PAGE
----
Synopses & Reviews
Why should the school curriculum be integrated? How can this best be accomplished? Nancy G Nagel discusses integrative teaching using real-world problems to which both students and teachers can relate. She provides case studies of integretive teaching units from inner city, suburban and private schools in the United States, together with teacher and student feedback on the units. The book concludes with suggestions for implementing an integrative curriculum.
Engage your students in simultaneous learning in language arts, science, math, and social studies and help them create relevant experiences while pursuing real-life goals.
.,. An enlightening investigation of the process of integrative teaching and learning and the choreography of project work in the classroom. Ms. Nagel has translated her experiences into a rich discussion about facilitating inquiry and student learning through real-world problems. Marion Rice, Director of Teacher Education The Oregon Museum of Science and Industry Nancy Nagel's book is exactly the text needed for teacher education--it blends theory and practice. The integrative teaching and learning approach is well developed through rich case examples. Amy Driscoll, Professor, School of Education, Portland State University With a rapidly expanding knowledge base in this information age, today's teachers are expected to add content to their existing curricula. But how can you add to your students' already full day without leaving out something else? One answer is to integrate teaching and learning into the real world around your school, and engage your students in simultaneous learning--in language arts, science, art, mathematics, social studies--while they are trying to solve real problems. Here, Nancy Nagel discusses the ways in which the students can participate in directing their own learning while helping to create for themselves relevant learning experiences. The author presents actual cases taken from different schools where students learned while pursuing real-life goals, such as helping to select the optimum land use for property adjacent to their school. She provides examples of successful units, including feedback from students and teachers about the learning and teaching process. For teachers, administrators, curriculum development coordinators, and others interested inturning integrative teaching and learning into more than just another short-lived teaching fad, this new guide is recommended reading.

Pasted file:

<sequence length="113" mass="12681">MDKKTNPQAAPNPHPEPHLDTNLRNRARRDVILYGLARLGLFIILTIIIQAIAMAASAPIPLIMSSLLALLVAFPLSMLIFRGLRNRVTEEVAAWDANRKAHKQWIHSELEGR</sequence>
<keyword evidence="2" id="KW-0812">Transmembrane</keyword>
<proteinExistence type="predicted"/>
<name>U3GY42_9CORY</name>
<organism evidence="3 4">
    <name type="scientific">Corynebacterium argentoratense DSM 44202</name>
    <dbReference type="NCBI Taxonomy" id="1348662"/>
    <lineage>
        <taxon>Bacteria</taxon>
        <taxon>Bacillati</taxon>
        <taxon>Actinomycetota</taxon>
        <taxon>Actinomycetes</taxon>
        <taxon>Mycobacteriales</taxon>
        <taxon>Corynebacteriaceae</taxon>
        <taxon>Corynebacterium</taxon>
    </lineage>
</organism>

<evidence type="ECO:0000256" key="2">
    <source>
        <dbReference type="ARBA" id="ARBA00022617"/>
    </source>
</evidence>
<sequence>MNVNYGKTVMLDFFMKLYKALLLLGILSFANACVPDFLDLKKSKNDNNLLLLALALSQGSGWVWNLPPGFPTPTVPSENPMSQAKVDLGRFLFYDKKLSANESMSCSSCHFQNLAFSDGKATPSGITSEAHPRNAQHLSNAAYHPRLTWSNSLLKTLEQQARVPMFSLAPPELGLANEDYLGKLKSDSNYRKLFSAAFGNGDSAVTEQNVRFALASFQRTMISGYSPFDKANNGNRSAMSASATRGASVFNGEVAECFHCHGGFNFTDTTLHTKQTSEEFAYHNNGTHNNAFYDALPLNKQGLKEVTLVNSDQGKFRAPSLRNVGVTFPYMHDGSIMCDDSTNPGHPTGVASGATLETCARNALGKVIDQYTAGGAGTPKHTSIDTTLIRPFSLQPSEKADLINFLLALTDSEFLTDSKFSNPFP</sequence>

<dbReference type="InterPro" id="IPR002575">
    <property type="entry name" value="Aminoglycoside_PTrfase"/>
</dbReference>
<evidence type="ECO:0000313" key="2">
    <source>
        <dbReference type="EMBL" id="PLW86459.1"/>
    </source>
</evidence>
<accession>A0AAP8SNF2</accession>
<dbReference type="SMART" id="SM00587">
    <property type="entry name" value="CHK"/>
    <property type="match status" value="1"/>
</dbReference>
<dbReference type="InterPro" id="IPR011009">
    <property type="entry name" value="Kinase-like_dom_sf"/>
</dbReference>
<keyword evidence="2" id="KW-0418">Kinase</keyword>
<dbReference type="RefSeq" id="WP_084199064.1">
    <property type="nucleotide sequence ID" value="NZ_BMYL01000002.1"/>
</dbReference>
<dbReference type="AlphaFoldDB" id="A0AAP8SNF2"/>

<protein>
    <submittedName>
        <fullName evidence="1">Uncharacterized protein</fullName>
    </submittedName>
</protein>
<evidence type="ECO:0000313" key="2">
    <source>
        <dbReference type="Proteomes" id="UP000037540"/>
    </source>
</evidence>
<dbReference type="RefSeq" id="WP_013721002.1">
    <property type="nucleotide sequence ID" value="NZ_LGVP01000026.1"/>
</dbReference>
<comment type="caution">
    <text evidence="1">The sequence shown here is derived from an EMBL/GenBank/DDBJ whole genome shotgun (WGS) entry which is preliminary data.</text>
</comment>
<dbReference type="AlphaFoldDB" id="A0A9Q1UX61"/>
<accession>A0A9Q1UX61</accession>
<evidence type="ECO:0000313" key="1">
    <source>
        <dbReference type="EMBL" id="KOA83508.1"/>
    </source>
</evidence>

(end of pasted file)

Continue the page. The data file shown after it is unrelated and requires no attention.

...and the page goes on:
Includes bibliographical references (p. 153-156) and indexes.